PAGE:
Winskill Stones are a geological formation known as limestone pavement and protected under the Wildlife and Countryside Act because it is a rare landform and provides an unusual habitat for wild plants, but Alec Robinson has a licence to take the stone that is valid until 2042.
When the pavement is broken up the naturally sculpted stones fall into pieces highly prized by gardeners and sell for up to pounds 140 per tonne. However, a pressure group, the Limestone Pavement Action Group, wants to make gardeners ashamed of using this stone and hope to force it off the market.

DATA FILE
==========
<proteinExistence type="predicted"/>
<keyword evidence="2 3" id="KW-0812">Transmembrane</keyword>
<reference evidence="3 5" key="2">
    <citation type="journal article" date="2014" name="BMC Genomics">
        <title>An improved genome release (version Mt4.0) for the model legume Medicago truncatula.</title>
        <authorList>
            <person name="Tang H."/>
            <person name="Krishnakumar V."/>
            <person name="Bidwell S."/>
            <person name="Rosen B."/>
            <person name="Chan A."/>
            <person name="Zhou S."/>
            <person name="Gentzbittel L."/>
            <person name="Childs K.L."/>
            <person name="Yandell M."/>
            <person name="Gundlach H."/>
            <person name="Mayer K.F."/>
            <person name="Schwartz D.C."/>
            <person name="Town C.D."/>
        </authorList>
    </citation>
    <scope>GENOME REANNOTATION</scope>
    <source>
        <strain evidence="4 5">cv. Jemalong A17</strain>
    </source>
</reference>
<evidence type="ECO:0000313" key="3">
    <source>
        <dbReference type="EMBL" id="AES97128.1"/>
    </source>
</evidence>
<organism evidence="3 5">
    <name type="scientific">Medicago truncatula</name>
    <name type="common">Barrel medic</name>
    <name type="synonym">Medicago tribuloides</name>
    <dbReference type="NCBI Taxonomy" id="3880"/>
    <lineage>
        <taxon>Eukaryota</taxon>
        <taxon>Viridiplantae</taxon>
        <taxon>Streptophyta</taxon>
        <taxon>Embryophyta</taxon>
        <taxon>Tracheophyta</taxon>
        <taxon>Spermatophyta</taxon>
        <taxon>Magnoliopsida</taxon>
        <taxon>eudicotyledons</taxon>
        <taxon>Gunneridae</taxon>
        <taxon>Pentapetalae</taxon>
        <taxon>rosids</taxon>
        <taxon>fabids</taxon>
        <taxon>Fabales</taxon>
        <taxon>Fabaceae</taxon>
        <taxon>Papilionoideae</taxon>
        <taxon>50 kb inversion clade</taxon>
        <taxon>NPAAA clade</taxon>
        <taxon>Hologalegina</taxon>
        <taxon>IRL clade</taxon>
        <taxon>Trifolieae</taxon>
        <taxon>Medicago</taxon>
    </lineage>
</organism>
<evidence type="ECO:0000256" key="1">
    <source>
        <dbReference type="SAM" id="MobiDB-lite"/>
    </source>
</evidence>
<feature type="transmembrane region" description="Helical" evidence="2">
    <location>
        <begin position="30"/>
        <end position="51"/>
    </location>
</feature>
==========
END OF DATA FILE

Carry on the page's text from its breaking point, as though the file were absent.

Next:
Clive Kirkbride, landscape conservation officer with the national park, said: 'This stone has been used for centuries for building and most of the sites have been damaged. There is relatively little left. Limestone pavement is now recognised under the EC habitats directive as a rare landform and a way must be found to revoke old mining concessions as soon as possible.' The park wants to buy the 70 acres covered by Mr Robinson's concession but not at a price he can accept.
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